Sadly, with any natural wing material, all packages of hair are not created alike. There can be a vast difference in the length, texture, hollowness, stiffness, and so forth, of Bucktails. Some Bucktail hair is easy to stack, but some is impossible. Hair from the base of the Bucktail is more hollow and will flare more than hair near the tip of the tail. White deer belly hair is not as diverse as Bucktail, but again, some stacks and ties better than others. The most consistent wing materials tend to be the deer and elk hides, squirrel tails, and Arctic Fox tails. These are pretty solid and do not offer nearly as many surprises as Bucktail can.
Body materials. Here is a list of my favorite body materials: dubbing mixtures, especially Hareline Trilobal and rabbit mixed with Ice dub; Uni Yarn; chenille; and Lagartun Mini Flat Braid. Floss also works, although my preference is to Uni Yarn over floss because of its slight fuzziness right off the spool and the way it lays down so neatly.
Body rib. No question about this material: small Lagartun or Uni oval silver tinsel. I do not use plastic Mylar tinsel because it is relatively fragile and gets chewed up pretty easily.
Hackle. Oh boy. Here is a subject for hours of discussion. The availability of quality hackle feathers for tying wet flies in the size #6 – #12 range varies considerably moth by month, year by year. A saddle patch you might be able to get this year, right now, might not be available, at any price, next year. Your selection next year might be better or it might be more limited.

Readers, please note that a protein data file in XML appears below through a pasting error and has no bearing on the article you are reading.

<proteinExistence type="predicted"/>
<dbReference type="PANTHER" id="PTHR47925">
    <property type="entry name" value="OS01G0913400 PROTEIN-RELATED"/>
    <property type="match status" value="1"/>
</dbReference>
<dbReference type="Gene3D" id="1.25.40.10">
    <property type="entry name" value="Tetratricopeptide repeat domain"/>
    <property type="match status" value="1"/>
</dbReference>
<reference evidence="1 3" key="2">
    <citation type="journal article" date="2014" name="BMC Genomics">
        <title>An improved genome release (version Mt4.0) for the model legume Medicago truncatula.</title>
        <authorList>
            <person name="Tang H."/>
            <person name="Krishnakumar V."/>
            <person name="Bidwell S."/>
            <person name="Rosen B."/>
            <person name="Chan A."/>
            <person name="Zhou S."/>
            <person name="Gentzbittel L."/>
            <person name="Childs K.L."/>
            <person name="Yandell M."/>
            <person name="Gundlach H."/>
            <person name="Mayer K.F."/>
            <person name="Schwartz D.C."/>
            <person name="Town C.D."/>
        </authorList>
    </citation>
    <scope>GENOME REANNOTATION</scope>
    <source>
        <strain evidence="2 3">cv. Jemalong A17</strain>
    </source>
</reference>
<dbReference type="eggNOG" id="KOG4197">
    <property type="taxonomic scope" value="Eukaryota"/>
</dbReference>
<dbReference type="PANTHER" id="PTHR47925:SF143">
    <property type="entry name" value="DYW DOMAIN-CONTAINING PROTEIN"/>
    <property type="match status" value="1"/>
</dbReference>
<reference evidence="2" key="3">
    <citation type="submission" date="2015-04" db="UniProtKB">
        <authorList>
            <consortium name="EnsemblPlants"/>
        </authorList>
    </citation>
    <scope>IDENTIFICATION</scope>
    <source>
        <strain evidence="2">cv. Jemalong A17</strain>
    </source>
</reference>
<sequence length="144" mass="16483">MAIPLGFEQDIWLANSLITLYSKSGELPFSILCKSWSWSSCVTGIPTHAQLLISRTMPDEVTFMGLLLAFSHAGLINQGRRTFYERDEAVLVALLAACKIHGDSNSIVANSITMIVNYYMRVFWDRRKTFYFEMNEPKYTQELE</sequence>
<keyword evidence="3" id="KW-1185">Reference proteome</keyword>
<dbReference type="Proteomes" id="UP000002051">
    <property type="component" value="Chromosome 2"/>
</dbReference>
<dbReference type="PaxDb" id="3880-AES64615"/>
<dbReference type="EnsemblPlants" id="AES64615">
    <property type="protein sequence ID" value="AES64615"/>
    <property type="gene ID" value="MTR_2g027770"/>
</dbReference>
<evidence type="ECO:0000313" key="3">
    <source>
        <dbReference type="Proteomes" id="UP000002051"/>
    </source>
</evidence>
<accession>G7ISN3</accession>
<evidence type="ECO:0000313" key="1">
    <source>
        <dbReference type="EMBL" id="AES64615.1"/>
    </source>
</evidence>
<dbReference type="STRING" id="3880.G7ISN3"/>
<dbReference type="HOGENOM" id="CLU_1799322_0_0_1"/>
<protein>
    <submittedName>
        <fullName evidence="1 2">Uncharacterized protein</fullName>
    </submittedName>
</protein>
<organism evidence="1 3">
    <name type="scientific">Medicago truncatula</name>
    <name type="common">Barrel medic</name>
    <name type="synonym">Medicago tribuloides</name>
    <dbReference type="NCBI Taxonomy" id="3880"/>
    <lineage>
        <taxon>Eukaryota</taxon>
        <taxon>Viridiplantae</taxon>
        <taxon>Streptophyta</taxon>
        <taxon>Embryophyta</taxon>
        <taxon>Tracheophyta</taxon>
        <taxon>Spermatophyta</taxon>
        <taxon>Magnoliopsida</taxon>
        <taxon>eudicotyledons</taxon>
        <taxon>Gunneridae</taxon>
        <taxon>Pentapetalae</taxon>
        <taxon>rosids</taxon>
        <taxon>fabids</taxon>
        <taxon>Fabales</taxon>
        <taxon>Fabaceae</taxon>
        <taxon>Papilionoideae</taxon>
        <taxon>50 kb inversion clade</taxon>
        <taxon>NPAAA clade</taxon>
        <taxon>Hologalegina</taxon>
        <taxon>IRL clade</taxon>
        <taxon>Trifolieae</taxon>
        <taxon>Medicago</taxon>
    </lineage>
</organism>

Strung brown rooster saddle hackle feathers. Great stuff for sea run cutthroat flies.
The most consistently available hackle product I have used over the years include strung rooster schlappen and strung rooster saddle hackles. These have been around forever and will probably still be here when you and I are long gone. The only drawback I see to these strung rooster feathers is the need to sort out the junk and select feathers for size. But the effort is worth it as opposed to using inappropriate hackles. I definitely prefer to purchase my strung rooster saddles by at least the ounce, and more often by the pound or half pound, because it gives me the best selection of feather qualities, sizes and such forth. Natural brown, black, hot pink, hot orange, shrimp pink, red, : these are all useful for tying Chinook Boss and comet style flies also. and yellow are great colors
American Saddle Clump hackle feathers are available in a ton of colors perfect for Sea Run Cutthroat fly patterns, steelhead flies, and Chinook Comets.